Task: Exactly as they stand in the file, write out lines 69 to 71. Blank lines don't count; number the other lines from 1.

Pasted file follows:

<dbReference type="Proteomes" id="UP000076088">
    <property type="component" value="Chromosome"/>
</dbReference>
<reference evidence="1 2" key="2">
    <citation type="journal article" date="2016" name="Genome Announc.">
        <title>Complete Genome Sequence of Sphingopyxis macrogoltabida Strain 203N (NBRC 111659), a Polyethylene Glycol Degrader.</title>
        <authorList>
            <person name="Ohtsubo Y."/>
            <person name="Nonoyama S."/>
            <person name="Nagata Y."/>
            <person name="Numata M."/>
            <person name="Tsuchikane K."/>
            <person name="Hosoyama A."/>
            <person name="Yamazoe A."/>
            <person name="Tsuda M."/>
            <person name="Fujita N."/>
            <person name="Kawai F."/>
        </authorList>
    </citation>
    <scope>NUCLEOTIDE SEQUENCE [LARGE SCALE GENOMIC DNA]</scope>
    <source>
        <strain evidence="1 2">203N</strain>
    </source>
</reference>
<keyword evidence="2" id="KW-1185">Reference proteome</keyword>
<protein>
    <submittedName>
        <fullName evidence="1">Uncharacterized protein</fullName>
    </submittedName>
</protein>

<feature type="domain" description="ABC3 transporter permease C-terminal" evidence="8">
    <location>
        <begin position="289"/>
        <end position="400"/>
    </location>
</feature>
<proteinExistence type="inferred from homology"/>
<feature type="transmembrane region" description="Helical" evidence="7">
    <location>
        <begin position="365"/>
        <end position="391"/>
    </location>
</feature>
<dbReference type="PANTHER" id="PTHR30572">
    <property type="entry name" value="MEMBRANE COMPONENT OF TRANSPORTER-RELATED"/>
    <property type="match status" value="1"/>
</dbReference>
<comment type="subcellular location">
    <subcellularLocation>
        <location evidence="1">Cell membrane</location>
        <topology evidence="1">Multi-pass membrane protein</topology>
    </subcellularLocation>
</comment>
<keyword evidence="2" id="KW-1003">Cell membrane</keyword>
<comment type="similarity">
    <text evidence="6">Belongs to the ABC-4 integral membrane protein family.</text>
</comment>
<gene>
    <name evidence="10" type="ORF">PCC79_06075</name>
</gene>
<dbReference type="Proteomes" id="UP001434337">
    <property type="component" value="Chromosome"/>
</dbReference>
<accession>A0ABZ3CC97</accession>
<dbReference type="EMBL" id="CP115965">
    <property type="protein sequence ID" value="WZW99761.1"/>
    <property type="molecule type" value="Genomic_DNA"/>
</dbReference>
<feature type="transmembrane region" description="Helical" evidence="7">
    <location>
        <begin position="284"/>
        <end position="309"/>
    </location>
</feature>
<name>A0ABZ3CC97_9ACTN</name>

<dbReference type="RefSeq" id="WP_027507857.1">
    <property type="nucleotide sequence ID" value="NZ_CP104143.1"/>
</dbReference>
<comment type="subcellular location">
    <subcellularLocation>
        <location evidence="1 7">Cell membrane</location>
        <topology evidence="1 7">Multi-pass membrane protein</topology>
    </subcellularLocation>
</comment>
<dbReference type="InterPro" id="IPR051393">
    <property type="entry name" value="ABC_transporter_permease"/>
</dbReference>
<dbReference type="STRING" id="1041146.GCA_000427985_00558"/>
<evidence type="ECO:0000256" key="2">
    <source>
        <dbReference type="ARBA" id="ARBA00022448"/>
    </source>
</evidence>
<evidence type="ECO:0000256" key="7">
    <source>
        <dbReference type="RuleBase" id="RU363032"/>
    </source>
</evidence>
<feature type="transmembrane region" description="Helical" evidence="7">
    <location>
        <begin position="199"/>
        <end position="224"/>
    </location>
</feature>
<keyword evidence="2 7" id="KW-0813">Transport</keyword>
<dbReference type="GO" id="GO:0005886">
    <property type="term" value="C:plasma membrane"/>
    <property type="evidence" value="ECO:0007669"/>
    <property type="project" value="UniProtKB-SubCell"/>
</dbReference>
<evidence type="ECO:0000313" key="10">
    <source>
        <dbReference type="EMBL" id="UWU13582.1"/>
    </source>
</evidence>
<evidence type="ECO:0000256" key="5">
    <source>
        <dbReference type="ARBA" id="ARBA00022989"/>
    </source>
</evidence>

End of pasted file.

<feature type="transmembrane region" description="Helical" evidence="7">
    <location>
        <begin position="284"/>